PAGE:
During a visit to Estonia on December 21, British Prime Minister Boris Johnson said that he believes NATO has been the most successful military alliance of the past 500 years and that it has a “great future.”
The prime minister, whose Conservative Party won a resounding victory in parliamentary elections this month, also said he hoped to improve relations with Russia but that the two nations had “terrible problems” separating them.
Johnson made the comments in an interview with Estonia’s ERR News during a trip to meet with the 850 British soldiers serving in the Baltic country.
Britain, the United States, and their allies have been rotating troops through fellow NATO members Estonia, Lithuania, Latvia, and Poland since Russia annexed Ukraine’s Crimean Peninsula in March 2014.
Russia has kept close watch on the military and security affairs of Estonia and Baltic neighbors Latvia and Lithuania since they became NATO members in 2004, just 13 years after breaking free from the collapsing U.S.S.R.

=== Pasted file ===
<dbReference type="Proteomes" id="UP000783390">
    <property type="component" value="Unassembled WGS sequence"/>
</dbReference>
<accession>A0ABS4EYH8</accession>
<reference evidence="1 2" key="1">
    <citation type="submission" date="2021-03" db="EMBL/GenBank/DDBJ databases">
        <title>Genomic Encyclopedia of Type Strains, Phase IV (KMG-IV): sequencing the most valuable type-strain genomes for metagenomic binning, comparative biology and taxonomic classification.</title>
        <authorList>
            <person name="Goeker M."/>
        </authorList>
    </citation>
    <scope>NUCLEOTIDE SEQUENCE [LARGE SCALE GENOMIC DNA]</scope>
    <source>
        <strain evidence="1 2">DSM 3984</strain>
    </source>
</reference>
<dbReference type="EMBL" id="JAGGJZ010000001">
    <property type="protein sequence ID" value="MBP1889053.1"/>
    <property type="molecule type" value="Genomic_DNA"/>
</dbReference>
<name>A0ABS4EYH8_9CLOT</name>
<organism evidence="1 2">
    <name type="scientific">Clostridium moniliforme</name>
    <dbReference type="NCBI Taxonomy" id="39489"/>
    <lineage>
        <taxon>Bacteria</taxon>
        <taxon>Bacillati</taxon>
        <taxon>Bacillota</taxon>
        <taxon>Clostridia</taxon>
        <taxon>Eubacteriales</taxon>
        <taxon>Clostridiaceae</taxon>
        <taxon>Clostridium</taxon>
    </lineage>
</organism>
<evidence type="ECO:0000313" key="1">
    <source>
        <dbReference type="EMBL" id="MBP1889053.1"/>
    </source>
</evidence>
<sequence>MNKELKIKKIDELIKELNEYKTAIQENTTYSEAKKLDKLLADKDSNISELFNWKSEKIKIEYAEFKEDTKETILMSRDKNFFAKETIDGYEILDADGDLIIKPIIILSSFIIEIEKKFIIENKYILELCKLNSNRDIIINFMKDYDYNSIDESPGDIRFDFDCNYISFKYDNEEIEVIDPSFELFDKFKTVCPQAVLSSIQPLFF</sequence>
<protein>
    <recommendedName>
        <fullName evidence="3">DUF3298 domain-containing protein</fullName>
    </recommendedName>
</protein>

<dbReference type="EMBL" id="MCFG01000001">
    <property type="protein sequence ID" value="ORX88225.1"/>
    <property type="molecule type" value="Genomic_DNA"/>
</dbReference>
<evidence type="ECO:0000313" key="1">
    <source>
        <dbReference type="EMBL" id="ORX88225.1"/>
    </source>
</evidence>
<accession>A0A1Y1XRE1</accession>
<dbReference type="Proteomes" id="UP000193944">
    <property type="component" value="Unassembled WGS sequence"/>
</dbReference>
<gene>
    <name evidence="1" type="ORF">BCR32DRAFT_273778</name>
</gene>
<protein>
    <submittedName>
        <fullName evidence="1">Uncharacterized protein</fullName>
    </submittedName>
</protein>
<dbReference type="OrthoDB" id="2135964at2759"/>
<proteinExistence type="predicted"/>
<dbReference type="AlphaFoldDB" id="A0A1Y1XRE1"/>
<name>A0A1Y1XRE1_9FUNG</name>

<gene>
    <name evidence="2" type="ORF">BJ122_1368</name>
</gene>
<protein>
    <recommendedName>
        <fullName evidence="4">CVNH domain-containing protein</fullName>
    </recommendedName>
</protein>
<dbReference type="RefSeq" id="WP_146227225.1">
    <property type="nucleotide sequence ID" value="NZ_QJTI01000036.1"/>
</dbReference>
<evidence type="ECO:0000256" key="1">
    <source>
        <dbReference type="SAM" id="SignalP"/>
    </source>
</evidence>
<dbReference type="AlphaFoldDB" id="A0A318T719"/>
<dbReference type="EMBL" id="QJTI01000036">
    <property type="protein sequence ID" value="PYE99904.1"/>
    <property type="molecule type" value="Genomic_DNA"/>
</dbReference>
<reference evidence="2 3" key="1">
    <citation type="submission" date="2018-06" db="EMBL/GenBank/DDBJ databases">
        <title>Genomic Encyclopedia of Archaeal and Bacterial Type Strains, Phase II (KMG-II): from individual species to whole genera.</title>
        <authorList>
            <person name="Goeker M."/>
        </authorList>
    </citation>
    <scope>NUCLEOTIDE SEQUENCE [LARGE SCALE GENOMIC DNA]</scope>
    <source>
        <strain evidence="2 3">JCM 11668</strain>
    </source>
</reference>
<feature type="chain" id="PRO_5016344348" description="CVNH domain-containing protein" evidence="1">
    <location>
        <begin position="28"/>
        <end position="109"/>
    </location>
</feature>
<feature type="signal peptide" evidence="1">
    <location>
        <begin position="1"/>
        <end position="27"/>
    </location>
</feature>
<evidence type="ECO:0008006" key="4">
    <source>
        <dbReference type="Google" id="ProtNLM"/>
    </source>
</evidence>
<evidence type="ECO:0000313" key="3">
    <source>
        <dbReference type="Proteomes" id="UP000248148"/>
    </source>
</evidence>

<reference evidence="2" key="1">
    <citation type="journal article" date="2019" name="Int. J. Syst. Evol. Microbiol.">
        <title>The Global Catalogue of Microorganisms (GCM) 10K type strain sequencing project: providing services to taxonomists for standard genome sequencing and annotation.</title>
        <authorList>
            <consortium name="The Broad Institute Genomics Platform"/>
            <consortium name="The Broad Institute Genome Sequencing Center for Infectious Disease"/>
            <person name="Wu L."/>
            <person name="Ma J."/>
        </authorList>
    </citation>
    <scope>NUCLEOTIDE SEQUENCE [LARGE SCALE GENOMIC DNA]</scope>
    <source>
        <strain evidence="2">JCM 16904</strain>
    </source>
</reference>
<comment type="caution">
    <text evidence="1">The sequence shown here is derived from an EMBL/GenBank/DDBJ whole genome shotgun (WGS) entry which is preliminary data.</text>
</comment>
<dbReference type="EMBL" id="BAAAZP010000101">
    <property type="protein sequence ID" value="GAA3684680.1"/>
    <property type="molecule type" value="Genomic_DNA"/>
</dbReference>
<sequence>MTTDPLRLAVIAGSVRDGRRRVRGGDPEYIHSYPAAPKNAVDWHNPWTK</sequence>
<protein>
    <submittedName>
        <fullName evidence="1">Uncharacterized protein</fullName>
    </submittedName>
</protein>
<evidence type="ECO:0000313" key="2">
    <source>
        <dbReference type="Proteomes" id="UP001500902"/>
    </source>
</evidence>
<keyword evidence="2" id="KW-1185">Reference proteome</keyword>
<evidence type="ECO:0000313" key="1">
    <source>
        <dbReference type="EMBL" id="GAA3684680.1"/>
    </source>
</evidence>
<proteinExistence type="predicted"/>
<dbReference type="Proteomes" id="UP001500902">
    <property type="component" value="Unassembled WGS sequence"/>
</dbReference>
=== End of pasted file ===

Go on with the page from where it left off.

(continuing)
Moscow has accused NATO of destabilizing Europe by moving troops closer to its borders.
Both Lithuania and Poland have a border with the Russian exclave of Kaliningrad. The three Baltic states border Russia’s northwestern Pskov region.
Johnson said, “I am like many people in Western Europe who always hope that we can have better relations with Russia. Always we hope.’
”We want to have better commercial relations, we want to have more trade, but it is always so disappointing because we have terrible problems,’ he added.
Johnson cited the incident in the English city of Salisbury in which former Russian double agent Sergei Skripal and his daughter, Yulia, were found unconscious on a park bench on March 4, 2018.
It was later discovered they had been exposed to Novichok, a Soviet-made military nerve agent, and Britain and the West blamed Moscow for the attack. Russia denied involvement.
The Skripals both recovered, but two other British citizens were exposed to the nerve agent in June 2018, apparently by accident; one of them, Dawn Sturgess, died.
Johnson also assured Estonian counterpart Juri Ratas of his country’s support for the Baltic country’s security.
The former Soviet republic has seen several high-profile spy cases involving Russia since its 1991 independence.